Michigan Education Dept. acknowledges it needs to improve special needs schooling

Jennifer Chambers
The Detroit News
The Michigan Department of Education confirmed on Monday it approved a preparation and certification program by Teachers of Tomorrow, which allows the company to begin offering potential educators a license through the Michigan Alternative Route to Interim Teacher Certification.

The Michigan Department of Education said Tuesday it is committed to providing a quality education for the state's special needs students even though it is the only state in the country that failed to meet federal special education requirements.

The Detroit News first reported that a U.S. Department of Education evaluation found that Michigan's 2016-2017 performance on meeting the Individuals with Disabilities Education Act "needs intervention." It is the first year Michigan fell into the category after getting rates as "needs assistance" for the past four school years.

Michigan is in full compliance with meeting the reporting and submitting of timely and accurate data of specific indicators required by the U.S. Department of Education, state department spokesman Martin Ackley said in a late Tuesday email.

"However, outcomes for students with disabilities for graduation and dropout rates are below the 80 percent target. Also, a greater percentage of students with disabilities need to participate in the appropriate state and national assessments and show improved proficiency rates in reading and math," Ackley said.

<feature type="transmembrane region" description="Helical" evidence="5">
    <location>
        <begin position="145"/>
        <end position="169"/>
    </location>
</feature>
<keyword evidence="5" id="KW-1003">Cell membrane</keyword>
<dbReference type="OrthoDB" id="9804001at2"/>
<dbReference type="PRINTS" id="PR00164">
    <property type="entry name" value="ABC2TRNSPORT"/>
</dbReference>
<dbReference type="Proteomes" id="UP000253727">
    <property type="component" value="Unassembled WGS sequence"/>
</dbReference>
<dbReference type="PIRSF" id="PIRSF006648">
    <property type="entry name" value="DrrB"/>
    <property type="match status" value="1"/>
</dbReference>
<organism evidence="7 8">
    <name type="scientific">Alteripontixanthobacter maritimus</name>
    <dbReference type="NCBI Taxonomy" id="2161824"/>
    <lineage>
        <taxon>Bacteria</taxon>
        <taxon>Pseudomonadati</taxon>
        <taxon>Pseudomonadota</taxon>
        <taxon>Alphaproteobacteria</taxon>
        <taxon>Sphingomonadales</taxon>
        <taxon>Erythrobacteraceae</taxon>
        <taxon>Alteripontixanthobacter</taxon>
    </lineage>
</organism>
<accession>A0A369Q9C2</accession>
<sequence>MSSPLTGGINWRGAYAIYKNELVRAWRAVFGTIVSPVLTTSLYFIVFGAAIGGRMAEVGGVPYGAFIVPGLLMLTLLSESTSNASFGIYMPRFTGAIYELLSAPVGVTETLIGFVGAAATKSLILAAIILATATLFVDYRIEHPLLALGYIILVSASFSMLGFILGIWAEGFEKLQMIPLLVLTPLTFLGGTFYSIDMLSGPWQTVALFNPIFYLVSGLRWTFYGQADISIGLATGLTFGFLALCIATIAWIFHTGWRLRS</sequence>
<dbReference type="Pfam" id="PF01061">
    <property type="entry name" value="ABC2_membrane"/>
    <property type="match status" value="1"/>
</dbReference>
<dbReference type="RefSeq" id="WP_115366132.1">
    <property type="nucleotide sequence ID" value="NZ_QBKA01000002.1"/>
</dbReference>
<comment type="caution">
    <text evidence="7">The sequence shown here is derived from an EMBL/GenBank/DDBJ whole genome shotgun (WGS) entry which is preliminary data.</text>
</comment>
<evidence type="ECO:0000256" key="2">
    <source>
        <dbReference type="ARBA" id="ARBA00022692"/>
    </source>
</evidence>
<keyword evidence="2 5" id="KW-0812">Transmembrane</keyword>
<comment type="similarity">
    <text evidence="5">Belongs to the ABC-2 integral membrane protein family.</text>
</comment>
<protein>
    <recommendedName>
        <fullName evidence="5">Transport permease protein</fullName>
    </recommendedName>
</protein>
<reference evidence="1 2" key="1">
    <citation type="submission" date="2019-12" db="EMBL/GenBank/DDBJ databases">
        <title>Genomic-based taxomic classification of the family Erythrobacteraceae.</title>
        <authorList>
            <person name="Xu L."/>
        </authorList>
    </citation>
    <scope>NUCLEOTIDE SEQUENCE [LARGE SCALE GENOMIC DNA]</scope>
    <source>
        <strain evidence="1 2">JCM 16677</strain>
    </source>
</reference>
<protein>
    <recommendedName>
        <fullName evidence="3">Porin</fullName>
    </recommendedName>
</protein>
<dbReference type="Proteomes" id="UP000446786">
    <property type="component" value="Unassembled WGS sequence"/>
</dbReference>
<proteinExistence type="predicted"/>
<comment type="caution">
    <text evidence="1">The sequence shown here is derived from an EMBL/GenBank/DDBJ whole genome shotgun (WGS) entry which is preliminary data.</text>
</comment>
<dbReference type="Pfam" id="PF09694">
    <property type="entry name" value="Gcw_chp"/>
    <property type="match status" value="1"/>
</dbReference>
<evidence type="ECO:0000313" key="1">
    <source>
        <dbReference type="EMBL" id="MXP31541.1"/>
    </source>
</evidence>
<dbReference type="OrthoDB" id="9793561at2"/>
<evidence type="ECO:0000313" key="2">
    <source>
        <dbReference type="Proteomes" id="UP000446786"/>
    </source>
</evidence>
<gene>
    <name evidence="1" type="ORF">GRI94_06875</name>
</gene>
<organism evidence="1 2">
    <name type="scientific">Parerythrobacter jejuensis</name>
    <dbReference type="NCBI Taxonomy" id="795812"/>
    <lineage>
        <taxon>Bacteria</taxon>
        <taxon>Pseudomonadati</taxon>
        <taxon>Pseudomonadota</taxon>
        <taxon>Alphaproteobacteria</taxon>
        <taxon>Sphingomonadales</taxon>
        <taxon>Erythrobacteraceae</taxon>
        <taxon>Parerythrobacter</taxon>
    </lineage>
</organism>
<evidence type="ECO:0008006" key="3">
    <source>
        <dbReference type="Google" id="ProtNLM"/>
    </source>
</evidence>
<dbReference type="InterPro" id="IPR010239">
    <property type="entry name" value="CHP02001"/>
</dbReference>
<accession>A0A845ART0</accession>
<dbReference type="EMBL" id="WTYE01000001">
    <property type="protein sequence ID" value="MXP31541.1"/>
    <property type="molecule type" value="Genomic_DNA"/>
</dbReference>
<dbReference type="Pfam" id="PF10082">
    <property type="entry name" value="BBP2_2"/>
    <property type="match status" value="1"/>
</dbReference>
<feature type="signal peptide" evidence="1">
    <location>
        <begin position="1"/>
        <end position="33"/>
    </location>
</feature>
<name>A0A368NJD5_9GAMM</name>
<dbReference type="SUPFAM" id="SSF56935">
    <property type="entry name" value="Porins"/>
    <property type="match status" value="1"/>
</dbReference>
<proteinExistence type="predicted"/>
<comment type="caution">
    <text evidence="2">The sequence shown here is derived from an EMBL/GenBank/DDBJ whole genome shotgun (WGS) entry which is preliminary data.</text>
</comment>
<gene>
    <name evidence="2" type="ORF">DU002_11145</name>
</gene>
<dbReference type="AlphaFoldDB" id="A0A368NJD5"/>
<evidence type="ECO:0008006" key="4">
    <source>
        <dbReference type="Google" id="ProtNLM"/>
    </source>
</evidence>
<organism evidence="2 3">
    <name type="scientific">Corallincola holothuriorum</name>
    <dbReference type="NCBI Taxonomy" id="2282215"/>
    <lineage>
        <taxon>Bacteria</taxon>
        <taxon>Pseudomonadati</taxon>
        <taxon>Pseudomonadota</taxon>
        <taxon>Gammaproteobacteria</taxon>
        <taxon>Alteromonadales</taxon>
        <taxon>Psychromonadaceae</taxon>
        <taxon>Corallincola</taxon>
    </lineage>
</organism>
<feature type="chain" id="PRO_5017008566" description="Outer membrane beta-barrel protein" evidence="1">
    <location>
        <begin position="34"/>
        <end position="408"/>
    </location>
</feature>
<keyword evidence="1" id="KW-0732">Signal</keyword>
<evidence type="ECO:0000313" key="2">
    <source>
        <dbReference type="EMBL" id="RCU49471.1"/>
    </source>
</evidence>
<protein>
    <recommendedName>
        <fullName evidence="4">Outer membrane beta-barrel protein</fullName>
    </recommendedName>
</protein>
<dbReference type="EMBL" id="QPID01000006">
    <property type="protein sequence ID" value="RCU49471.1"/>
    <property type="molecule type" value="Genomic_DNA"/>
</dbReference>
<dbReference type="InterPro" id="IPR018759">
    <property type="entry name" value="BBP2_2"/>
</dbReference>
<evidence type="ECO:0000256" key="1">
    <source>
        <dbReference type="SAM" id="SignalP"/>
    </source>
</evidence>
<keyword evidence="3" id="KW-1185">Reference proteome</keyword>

"We are committed to providing a quality education for all students in Michigan, including those with special needs," he said.

Federal officials use both compliance and results data for a “letter of determination” on whether a state "meets requirements," "needs assistance" or "needs intervention."

Michigan’s "intervention" rating came from its high dropout rate and low graduation rate for students with disabilities, education experts say, as well as its poor performance in results data, which includes student assessments.

In Michigan, for students ages 3 through 21, federal education officials said:

  • 29 percent of children with disabilities dropped out of school and 63 percent graduated with a regular high school diploma. That's compared with 15 percent and 74 percent in Massachusetts, for example, a state that meets federal IDEA requirements.
  • 19 percent of eighth-graders with disabilities and 39 percent of fourth-graders scored basic or above in math on the National Assessment of Educational Progress, or NAEP.  In Massachusetts, it was 46 percent for eighth-graders and 59 percent for fourth-graders.
  • 22 percent of fourth-graders and 34 percent of eighth-graders scored basic or above in reading on the NAEP, compared to 45 percent and 56 percent respectively in Massachusetts.

Michigan is the only state to receive the "needs intervention" ranking, alongside Washington, D.C., Palau and Northern Mariana Islands, a U.S. Commonwealth.